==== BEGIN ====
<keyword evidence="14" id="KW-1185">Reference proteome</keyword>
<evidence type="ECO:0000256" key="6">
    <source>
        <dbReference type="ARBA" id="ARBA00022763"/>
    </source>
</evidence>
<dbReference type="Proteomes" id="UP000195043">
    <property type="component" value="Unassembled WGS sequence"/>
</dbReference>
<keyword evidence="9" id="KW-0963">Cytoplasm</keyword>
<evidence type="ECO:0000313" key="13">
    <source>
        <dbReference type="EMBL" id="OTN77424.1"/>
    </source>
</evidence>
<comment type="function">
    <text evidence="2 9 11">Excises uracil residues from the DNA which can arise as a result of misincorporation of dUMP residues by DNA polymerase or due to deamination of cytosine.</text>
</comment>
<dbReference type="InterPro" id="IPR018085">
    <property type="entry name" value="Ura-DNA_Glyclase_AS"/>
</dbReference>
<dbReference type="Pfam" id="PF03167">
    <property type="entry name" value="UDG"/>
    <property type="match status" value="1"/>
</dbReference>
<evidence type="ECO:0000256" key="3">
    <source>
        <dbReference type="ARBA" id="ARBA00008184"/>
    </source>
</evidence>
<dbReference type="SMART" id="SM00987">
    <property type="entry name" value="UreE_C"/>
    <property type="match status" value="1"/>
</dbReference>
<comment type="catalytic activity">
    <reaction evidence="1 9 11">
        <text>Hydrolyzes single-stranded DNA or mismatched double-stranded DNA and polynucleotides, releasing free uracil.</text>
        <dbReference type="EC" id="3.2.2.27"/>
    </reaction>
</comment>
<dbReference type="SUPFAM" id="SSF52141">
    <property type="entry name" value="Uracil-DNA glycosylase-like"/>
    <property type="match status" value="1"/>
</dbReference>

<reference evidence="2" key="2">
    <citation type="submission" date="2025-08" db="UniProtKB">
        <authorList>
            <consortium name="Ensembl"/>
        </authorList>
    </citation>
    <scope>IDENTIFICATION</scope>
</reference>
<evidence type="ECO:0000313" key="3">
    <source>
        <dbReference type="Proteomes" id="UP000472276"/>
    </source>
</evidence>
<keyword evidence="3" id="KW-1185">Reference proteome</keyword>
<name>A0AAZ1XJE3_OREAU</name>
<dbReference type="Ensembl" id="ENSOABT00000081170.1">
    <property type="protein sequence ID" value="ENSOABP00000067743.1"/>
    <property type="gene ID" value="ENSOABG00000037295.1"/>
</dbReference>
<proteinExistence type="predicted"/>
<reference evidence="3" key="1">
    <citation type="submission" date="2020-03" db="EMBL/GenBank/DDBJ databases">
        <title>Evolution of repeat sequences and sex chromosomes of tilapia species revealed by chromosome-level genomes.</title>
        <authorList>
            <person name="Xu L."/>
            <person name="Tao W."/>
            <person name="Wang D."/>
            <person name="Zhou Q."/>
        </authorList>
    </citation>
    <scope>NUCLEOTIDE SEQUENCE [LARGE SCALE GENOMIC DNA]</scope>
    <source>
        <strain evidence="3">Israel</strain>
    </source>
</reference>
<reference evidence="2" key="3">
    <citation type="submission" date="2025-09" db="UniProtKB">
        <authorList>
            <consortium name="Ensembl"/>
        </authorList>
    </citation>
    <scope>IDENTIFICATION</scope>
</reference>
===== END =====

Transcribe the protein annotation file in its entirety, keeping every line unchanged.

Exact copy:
<keyword evidence="14" id="KW-1185">Reference proteome</keyword>
<evidence type="ECO:0000256" key="6">
    <source>
        <dbReference type="ARBA" id="ARBA00022763"/>
    </source>
</evidence>
<dbReference type="Proteomes" id="UP000195043">
    <property type="component" value="Unassembled WGS sequence"/>
</dbReference>
<keyword evidence="9" id="KW-0963">Cytoplasm</keyword>
<evidence type="ECO:0000313" key="13">
    <source>
        <dbReference type="EMBL" id="OTN77424.1"/>
    </source>
</evidence>
<comment type="function">
    <text evidence="2 9 11">Excises uracil residues from the DNA which can arise as a result of misincorporation of dUMP residues by DNA polymerase or due to deamination of cytosine.</text>
</comment>
<dbReference type="InterPro" id="IPR018085">
    <property type="entry name" value="Ura-DNA_Glyclase_AS"/>
</dbReference>
<dbReference type="Pfam" id="PF03167">
    <property type="entry name" value="UDG"/>
    <property type="match status" value="1"/>
</dbReference>
<evidence type="ECO:0000256" key="3">
    <source>
        <dbReference type="ARBA" id="ARBA00008184"/>
    </source>
</evidence>
<dbReference type="SMART" id="SM00987">
    <property type="entry name" value="UreE_C"/>
    <property type="match status" value="1"/>
</dbReference>
<comment type="catalytic activity">
    <reaction evidence="1 9 11">
        <text>Hydrolyzes single-stranded DNA or mismatched double-stranded DNA and polynucleotides, releasing free uracil.</text>
        <dbReference type="EC" id="3.2.2.27"/>
    </reaction>
</comment>
<dbReference type="SUPFAM" id="SSF52141">
    <property type="entry name" value="Uracil-DNA glycosylase-like"/>
    <property type="match status" value="1"/>
</dbReference>

<reference evidence="2" key="2">
    <citation type="submission" date="2025-08" db="UniProtKB">
        <authorList>
            <consortium name="Ensembl"/>
        </authorList>
    </citation>
    <scope>IDENTIFICATION</scope>
</reference>
<evidence type="ECO:0000313" key="3">
    <source>
        <dbReference type="Proteomes" id="UP000472276"/>
    </source>
</evidence>
<keyword evidence="3" id="KW-1185">Reference proteome</keyword>
<name>A0AAZ1XJE3_OREAU</name>
<dbReference type="Ensembl" id="ENSOABT00000081170.1">
    <property type="protein sequence ID" value="ENSOABP00000067743.1"/>
    <property type="gene ID" value="ENSOABG00000037295.1"/>
</dbReference>
<proteinExistence type="predicted"/>
<reference evidence="3" key="1">
    <citation type="submission" date="2020-03" db="EMBL/GenBank/DDBJ databases">
        <title>Evolution of repeat sequences and sex chromosomes of tilapia species revealed by chromosome-level genomes.</title>
        <authorList>
            <person name="Xu L."/>
            <person name="Tao W."/>
            <person name="Wang D."/>
            <person name="Zhou Q."/>
        </authorList>
    </citation>
    <scope>NUCLEOTIDE SEQUENCE [LARGE SCALE GENOMIC DNA]</scope>
    <source>
        <strain evidence="3">Israel</strain>
    </source>
</reference>
<reference evidence="2" key="3">
    <citation type="submission" date="2025-09" db="UniProtKB">
        <authorList>
            <consortium name="Ensembl"/>
        </authorList>
    </citation>
    <scope>IDENTIFICATION</scope>
</reference>